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BOX 3-1 Development of Tolerable Upper Intake Levels (ULs)

COMPONENTS OF HAZARD IDENTIFICATION

  • Evidence of adverse effects in humans

  • Causality

  • Relevance of experimental data

  • Pharmacokinetic and metabolic data

  • Mechanisms of toxic action

  • Quality and completeness of the database

  • Identification of distinct and highly sensitive subpopulations

COMPONENTS OF DOSE-RESPONSE ASSESSMENT

  • Data selection and identification of critical endpoints

  • Identification of no-observed-adverse-effect level (NOAEL) (or lowest-observed-adverse-effect level [LOAEL]) and critical endpoint

  • Assessment of uncertainty and data on variability in response

  • Derivation of a UL

  • Characterization of the estimate and special considerations

Key issues that are addressed in the data evaluation of human and animal studies are described below (see Box 3-1).

Evidence of Adverse Effects in Humans

The hazard identification step involves the examination of human, animal, and in vitro published evidence addressing the likelihood of a nutrient’s eliciting an adverse effect in humans. Decisions about which observed effects are adverse are based on scientific judgments. Although toxicologists generally regard any demonstrable structural or functional alteration as representing an adverse effect, some alterations may be considered to be of little or self-limiting biological importance. As noted earlier, adverse nutrient-nutrient interactions are considered in the definition of an adverse effect.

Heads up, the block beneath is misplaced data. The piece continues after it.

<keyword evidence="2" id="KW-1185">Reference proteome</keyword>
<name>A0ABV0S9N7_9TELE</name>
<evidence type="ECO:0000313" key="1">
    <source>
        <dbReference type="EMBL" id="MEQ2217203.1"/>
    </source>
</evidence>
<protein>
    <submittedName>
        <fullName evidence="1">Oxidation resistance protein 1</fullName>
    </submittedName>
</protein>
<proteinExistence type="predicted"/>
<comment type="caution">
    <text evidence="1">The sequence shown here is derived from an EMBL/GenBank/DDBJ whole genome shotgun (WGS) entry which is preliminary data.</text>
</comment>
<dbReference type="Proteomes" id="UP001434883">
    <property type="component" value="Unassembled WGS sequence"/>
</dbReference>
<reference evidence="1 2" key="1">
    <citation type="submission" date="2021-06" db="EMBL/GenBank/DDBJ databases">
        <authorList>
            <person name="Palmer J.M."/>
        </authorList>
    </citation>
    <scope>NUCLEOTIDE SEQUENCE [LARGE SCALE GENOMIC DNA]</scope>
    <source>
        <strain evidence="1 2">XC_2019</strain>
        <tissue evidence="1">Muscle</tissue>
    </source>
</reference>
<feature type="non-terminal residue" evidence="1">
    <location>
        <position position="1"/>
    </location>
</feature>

Causality

The identification of a hazard is strengthened by evidence of causality. As explained in Chapter 2, the criteria of Hill (1971) are considered in judging the causal significance of an exposure-effect association indicated by epidemiological studies.



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